If you don't have a supported smartwatch or if you want to develop an app without having to touch your device you can try AsteroidOS in an emulator.

Note: The emulator has some known issues under x11 sessions. Make sure that you run it in a wayland session. You can check your session type with echo $XDG_SESSION_TYPE.

Get a qemux86 build of AsteroidOS

Nightly builds of AsteroidOS for QEMU can be found here. You will need to download a prebuilt rootfs and kernel.

If you want more control over your asteroid image, you can also build AsteroidOS yourself using the "qemux86" machine codename (the resulting rootfs and kernel will then be located in your build/tmp-glibc/deploy/images/qemux86/ directory).

Get an appropriate version of QEMU

The AsteroidOS emulator image requires a paravirtualized GPU only offered by QEMU when built with support for Virgil3D. Recent distribitions (such as Fedora 27) offer QEMU packages built with Virgil and can be used directly to run AsteroidOS.

Unfortunately, most Linux distributions (such as Debian) still do not provide QEMU packages with support for this setup. Moreover, OpenEmbedded currently offers no clean way to build a host QEMU binary with Virgil due to various constraints. You then need to compile QEMU yourself.

TODO: Test and integrate a set of QEMU build instructions like the ones provided by the Genivi project.

Run AsteroidOS

Once you have a correct version of QEMU, a rootfs and a kernel, you can start AsteroidOS in an emulator using:

qemu-system-x86-64 -enable-kvm -kernel bzImage-qemux86.bin \
-device virtio-vga,virgl=on \
-net nic -net user,hostfwd=tcp::2222-:22 \
-drive format=raw,file=asteroid-image-qemux86.ext4 \
-m 512 \
-display sdl,gl=on \
-cpu qemu64,+ssse3,+sse4.1,+sse4.2 \
-device usb-mouse -machine usb=on \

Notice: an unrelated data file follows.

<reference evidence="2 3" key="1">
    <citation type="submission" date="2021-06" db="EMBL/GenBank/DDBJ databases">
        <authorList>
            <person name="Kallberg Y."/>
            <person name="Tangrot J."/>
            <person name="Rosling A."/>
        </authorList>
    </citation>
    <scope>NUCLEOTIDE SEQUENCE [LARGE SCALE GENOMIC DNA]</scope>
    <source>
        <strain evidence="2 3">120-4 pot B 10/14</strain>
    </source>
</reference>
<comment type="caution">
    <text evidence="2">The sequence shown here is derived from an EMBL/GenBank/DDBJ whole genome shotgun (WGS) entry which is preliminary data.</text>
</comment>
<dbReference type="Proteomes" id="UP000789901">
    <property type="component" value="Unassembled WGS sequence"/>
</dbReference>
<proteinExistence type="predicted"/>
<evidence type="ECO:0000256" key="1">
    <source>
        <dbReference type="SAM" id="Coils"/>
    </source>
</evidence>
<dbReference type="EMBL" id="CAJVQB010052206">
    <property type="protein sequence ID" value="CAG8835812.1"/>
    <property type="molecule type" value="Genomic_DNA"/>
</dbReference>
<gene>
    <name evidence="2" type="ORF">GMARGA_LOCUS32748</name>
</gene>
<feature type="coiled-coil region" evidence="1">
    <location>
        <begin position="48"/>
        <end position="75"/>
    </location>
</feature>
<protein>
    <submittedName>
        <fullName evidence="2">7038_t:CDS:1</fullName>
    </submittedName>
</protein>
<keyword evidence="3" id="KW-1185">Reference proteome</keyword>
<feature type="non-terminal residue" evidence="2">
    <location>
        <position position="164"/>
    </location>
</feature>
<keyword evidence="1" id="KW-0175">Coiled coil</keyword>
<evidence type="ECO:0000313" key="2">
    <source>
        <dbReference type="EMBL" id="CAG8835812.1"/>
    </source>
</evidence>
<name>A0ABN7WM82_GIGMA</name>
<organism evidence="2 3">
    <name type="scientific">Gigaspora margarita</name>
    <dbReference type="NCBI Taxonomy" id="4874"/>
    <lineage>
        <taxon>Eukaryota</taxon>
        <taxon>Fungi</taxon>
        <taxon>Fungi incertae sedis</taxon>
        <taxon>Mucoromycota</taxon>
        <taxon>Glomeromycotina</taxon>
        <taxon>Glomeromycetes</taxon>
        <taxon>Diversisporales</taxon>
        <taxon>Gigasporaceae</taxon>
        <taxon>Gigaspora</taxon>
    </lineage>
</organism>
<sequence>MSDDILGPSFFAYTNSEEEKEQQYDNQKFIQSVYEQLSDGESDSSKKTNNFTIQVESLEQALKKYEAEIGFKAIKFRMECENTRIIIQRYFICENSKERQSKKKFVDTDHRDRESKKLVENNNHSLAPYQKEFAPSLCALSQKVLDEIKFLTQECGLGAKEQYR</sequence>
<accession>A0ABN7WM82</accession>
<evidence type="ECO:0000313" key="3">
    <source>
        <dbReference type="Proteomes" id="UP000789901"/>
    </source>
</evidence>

--append "quiet root=/dev/hda rw mem=512M video=800x800"

The previous command sets up a port forwarding so that you can connect to the emulator using SSH with the following command:

ssh -p 2222 ceres@localhost


Here are some common problems and their solutions.

qemu-system-x86: -device virtio-vga,virgl=on: Property 'virtio-vga.virgl' not found

Newer versions of QEMU use -device virtio-vga-gl instead of -device virtio-vga,virgl=on, so if you get this message, use the newer form.

Video corruption using NVIDIA drivers

There have been reported problems on machines using proprietary NVIDIA drivers. One symptom is a black screen instead of the AsteroidOS screen which may or may not also show messages like these:

gl_version 46 - core profile enabled
GLSL feature level 460
failed to complete framebuffer 0x8cd7 asteroid-launch

Other symptoms include video artifacts (smearing, double screens) and crashing, usually with a message Segmentation fault (core dumped). If you're experiencing these and are using a proprietary NVIDIA driver, using gtk instead of sdl may work better. An example command line:

qemu-system-i386 -enable-kvm -kernel bzImage-qemux86.bin \
  -device virtio-vga-gl \
  -net nic -net user,hostfwd=tcp::2222-:22 \
  -drive file=asteroid-image-qemux86.ext4,format=raw \
  -m 512 \
  -display gtk,gl=on \
  -cpu qemu64,+ssse3,+sse4.1,+sse4.2 \
  -usb -device usb-tablet -device usb-mouse \
  --append "verbose root=/dev/sda rw mem=512M video=800x800"

Watch seems to lock up after a few seconds

It's possible that the display is no longer updating but that the watch is actually still running. To make sure that the emulator continues to update the screen you can enter demo mode to keep the screen on. If you have followed this guide and the watch is listening on port 2222, this command will turn on demo mode.

ssh -t -p2222 root@localhost mcetool -D on